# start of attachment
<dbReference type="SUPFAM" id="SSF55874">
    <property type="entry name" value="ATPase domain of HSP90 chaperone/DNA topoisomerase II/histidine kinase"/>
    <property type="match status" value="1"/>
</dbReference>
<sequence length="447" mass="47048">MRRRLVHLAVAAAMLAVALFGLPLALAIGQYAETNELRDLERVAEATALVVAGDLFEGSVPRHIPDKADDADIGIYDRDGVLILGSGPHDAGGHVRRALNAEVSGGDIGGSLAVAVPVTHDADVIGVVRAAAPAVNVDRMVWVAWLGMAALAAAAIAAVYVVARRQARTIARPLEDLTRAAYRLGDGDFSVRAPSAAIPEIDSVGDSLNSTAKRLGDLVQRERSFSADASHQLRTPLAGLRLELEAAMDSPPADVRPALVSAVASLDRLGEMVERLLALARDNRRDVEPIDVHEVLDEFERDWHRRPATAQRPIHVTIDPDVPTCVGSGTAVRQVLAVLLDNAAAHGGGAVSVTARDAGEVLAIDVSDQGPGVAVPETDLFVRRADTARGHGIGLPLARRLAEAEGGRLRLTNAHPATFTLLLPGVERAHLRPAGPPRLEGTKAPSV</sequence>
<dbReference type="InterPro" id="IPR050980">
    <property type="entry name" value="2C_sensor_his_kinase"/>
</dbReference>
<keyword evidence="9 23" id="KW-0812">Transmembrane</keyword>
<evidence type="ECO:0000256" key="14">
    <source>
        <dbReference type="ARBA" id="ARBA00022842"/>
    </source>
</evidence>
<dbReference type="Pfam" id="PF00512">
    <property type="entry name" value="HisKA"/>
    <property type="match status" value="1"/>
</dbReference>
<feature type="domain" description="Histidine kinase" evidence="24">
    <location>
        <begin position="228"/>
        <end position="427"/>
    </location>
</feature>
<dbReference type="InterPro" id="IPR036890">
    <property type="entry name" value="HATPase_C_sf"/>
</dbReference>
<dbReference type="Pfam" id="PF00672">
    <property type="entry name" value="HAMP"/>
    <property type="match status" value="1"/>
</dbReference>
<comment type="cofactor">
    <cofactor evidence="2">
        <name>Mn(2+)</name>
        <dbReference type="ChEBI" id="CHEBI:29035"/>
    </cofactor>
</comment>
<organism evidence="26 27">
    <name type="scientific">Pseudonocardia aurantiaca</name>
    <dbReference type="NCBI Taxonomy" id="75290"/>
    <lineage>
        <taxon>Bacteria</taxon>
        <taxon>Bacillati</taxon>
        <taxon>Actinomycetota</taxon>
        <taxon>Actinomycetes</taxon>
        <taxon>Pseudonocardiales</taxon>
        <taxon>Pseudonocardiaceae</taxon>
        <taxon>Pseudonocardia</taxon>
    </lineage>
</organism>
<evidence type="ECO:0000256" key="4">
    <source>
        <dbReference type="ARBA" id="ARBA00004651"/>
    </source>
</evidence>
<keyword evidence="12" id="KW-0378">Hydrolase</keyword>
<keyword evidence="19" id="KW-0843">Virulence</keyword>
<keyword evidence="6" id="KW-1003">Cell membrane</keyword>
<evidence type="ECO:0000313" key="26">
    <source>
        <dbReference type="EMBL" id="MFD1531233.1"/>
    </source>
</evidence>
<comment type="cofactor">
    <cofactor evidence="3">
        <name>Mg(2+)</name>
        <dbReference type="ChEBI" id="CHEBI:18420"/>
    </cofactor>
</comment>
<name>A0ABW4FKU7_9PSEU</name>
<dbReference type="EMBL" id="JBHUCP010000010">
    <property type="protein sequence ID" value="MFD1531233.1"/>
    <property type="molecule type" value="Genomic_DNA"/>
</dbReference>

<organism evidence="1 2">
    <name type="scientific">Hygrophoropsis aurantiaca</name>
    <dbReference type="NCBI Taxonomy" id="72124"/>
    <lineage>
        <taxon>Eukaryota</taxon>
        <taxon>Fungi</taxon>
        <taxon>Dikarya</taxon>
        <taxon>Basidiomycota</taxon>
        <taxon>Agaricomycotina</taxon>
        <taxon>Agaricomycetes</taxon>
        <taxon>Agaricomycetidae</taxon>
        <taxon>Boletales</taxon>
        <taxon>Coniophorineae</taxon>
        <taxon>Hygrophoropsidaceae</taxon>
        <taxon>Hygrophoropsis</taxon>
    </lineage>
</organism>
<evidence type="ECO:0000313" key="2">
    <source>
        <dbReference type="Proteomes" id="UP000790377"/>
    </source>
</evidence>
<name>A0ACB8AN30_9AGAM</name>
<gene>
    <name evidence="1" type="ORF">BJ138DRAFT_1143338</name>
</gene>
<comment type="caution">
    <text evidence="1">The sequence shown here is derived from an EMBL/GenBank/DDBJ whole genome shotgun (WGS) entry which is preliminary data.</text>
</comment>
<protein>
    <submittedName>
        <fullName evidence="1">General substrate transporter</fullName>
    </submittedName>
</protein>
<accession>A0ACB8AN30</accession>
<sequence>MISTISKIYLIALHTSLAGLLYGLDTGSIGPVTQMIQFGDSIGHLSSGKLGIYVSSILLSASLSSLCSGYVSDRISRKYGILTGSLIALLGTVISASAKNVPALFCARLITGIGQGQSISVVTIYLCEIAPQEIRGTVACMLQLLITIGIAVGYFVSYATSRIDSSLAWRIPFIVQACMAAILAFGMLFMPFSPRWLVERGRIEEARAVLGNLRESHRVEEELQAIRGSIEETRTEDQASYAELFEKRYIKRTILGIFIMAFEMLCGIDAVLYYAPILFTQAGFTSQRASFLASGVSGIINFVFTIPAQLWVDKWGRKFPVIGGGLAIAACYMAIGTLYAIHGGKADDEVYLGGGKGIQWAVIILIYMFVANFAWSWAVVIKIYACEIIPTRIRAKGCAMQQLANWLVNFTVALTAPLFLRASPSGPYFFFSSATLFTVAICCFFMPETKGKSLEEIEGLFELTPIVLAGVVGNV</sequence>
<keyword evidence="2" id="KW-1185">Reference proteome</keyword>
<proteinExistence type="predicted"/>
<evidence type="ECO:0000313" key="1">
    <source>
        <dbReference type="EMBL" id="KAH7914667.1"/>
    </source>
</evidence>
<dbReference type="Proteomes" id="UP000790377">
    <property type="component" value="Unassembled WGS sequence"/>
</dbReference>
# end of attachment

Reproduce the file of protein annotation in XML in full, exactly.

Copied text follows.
<dbReference type="SUPFAM" id="SSF55874">
    <property type="entry name" value="ATPase domain of HSP90 chaperone/DNA topoisomerase II/histidine kinase"/>
    <property type="match status" value="1"/>
</dbReference>
<sequence length="447" mass="47048">MRRRLVHLAVAAAMLAVALFGLPLALAIGQYAETNELRDLERVAEATALVVAGDLFEGSVPRHIPDKADDADIGIYDRDGVLILGSGPHDAGGHVRRALNAEVSGGDIGGSLAVAVPVTHDADVIGVVRAAAPAVNVDRMVWVAWLGMAALAAAAIAAVYVVARRQARTIARPLEDLTRAAYRLGDGDFSVRAPSAAIPEIDSVGDSLNSTAKRLGDLVQRERSFSADASHQLRTPLAGLRLELEAAMDSPPADVRPALVSAVASLDRLGEMVERLLALARDNRRDVEPIDVHEVLDEFERDWHRRPATAQRPIHVTIDPDVPTCVGSGTAVRQVLAVLLDNAAAHGGGAVSVTARDAGEVLAIDVSDQGPGVAVPETDLFVRRADTARGHGIGLPLARRLAEAEGGRLRLTNAHPATFTLLLPGVERAHLRPAGPPRLEGTKAPSV</sequence>
<dbReference type="InterPro" id="IPR050980">
    <property type="entry name" value="2C_sensor_his_kinase"/>
</dbReference>
<keyword evidence="9 23" id="KW-0812">Transmembrane</keyword>
<evidence type="ECO:0000256" key="14">
    <source>
        <dbReference type="ARBA" id="ARBA00022842"/>
    </source>
</evidence>
<dbReference type="Pfam" id="PF00512">
    <property type="entry name" value="HisKA"/>
    <property type="match status" value="1"/>
</dbReference>
<feature type="domain" description="Histidine kinase" evidence="24">
    <location>
        <begin position="228"/>
        <end position="427"/>
    </location>
</feature>
<dbReference type="InterPro" id="IPR036890">
    <property type="entry name" value="HATPase_C_sf"/>
</dbReference>
<dbReference type="Pfam" id="PF00672">
    <property type="entry name" value="HAMP"/>
    <property type="match status" value="1"/>
</dbReference>
<comment type="cofactor">
    <cofactor evidence="2">
        <name>Mn(2+)</name>
        <dbReference type="ChEBI" id="CHEBI:29035"/>
    </cofactor>
</comment>
<organism evidence="26 27">
    <name type="scientific">Pseudonocardia aurantiaca</name>
    <dbReference type="NCBI Taxonomy" id="75290"/>
    <lineage>
        <taxon>Bacteria</taxon>
        <taxon>Bacillati</taxon>
        <taxon>Actinomycetota</taxon>
        <taxon>Actinomycetes</taxon>
        <taxon>Pseudonocardiales</taxon>
        <taxon>Pseudonocardiaceae</taxon>
        <taxon>Pseudonocardia</taxon>
    </lineage>
</organism>
<evidence type="ECO:0000256" key="4">
    <source>
        <dbReference type="ARBA" id="ARBA00004651"/>
    </source>
</evidence>
<keyword evidence="12" id="KW-0378">Hydrolase</keyword>
<keyword evidence="19" id="KW-0843">Virulence</keyword>
<keyword evidence="6" id="KW-1003">Cell membrane</keyword>
<evidence type="ECO:0000313" key="26">
    <source>
        <dbReference type="EMBL" id="MFD1531233.1"/>
    </source>
</evidence>
<comment type="cofactor">
    <cofactor evidence="3">
        <name>Mg(2+)</name>
        <dbReference type="ChEBI" id="CHEBI:18420"/>
    </cofactor>
</comment>
<name>A0ABW4FKU7_9PSEU</name>
<dbReference type="EMBL" id="JBHUCP010000010">
    <property type="protein sequence ID" value="MFD1531233.1"/>
    <property type="molecule type" value="Genomic_DNA"/>
</dbReference>

<organism evidence="1 2">
    <name type="scientific">Hygrophoropsis aurantiaca</name>
    <dbReference type="NCBI Taxonomy" id="72124"/>
    <lineage>
        <taxon>Eukaryota</taxon>
        <taxon>Fungi</taxon>
        <taxon>Dikarya</taxon>
        <taxon>Basidiomycota</taxon>
        <taxon>Agaricomycotina</taxon>
        <taxon>Agaricomycetes</taxon>
        <taxon>Agaricomycetidae</taxon>
        <taxon>Boletales</taxon>
        <taxon>Coniophorineae</taxon>
        <taxon>Hygrophoropsidaceae</taxon>
        <taxon>Hygrophoropsis</taxon>
    </lineage>
</organism>
<evidence type="ECO:0000313" key="2">
    <source>
        <dbReference type="Proteomes" id="UP000790377"/>
    </source>
</evidence>
<name>A0ACB8AN30_9AGAM</name>
<gene>
    <name evidence="1" type="ORF">BJ138DRAFT_1143338</name>
</gene>
<comment type="caution">
    <text evidence="1">The sequence shown here is derived from an EMBL/GenBank/DDBJ whole genome shotgun (WGS) entry which is preliminary data.</text>
</comment>
<protein>
    <submittedName>
        <fullName evidence="1">General substrate transporter</fullName>
    </submittedName>
</protein>
<accession>A0ACB8AN30</accession>
<sequence>MISTISKIYLIALHTSLAGLLYGLDTGSIGPVTQMIQFGDSIGHLSSGKLGIYVSSILLSASLSSLCSGYVSDRISRKYGILTGSLIALLGTVISASAKNVPALFCARLITGIGQGQSISVVTIYLCEIAPQEIRGTVACMLQLLITIGIAVGYFVSYATSRIDSSLAWRIPFIVQACMAAILAFGMLFMPFSPRWLVERGRIEEARAVLGNLRESHRVEEELQAIRGSIEETRTEDQASYAELFEKRYIKRTILGIFIMAFEMLCGIDAVLYYAPILFTQAGFTSQRASFLASGVSGIINFVFTIPAQLWVDKWGRKFPVIGGGLAIAACYMAIGTLYAIHGGKADDEVYLGGGKGIQWAVIILIYMFVANFAWSWAVVIKIYACEIIPTRIRAKGCAMQQLANWLVNFTVALTAPLFLRASPSGPYFFFSSATLFTVAICCFFMPETKGKSLEEIEGLFELTPIVLAGVVGNV</sequence>
<keyword evidence="2" id="KW-1185">Reference proteome</keyword>
<proteinExistence type="predicted"/>
<evidence type="ECO:0000313" key="1">
    <source>
        <dbReference type="EMBL" id="KAH7914667.1"/>
    </source>
</evidence>
<dbReference type="Proteomes" id="UP000790377">
    <property type="component" value="Unassembled WGS sequence"/>
</dbReference>